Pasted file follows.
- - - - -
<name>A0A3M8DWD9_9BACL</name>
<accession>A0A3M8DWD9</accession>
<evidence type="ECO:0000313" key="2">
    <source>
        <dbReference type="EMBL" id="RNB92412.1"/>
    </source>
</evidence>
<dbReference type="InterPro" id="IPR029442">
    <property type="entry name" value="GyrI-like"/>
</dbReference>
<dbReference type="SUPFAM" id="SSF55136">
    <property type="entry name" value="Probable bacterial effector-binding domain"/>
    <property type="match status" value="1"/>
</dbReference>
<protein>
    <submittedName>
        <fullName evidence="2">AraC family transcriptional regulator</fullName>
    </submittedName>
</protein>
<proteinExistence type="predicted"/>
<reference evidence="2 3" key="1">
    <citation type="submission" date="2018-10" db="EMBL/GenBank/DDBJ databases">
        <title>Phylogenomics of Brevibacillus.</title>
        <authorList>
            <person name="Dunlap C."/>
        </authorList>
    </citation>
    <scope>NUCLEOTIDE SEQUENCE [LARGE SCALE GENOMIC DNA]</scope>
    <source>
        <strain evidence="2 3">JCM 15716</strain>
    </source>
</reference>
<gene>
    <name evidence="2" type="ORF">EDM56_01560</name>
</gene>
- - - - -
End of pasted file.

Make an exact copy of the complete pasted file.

<name>A0A3M8DWD9_9BACL</name>
<accession>A0A3M8DWD9</accession>
<evidence type="ECO:0000313" key="2">
    <source>
        <dbReference type="EMBL" id="RNB92412.1"/>
    </source>
</evidence>
<dbReference type="InterPro" id="IPR029442">
    <property type="entry name" value="GyrI-like"/>
</dbReference>
<dbReference type="SUPFAM" id="SSF55136">
    <property type="entry name" value="Probable bacterial effector-binding domain"/>
    <property type="match status" value="1"/>
</dbReference>
<protein>
    <submittedName>
        <fullName evidence="2">AraC family transcriptional regulator</fullName>
    </submittedName>
</protein>
<proteinExistence type="predicted"/>
<reference evidence="2 3" key="1">
    <citation type="submission" date="2018-10" db="EMBL/GenBank/DDBJ databases">
        <title>Phylogenomics of Brevibacillus.</title>
        <authorList>
            <person name="Dunlap C."/>
        </authorList>
    </citation>
    <scope>NUCLEOTIDE SEQUENCE [LARGE SCALE GENOMIC DNA]</scope>
    <source>
        <strain evidence="2 3">JCM 15716</strain>
    </source>
</reference>
<gene>
    <name evidence="2" type="ORF">EDM56_01560</name>
</gene>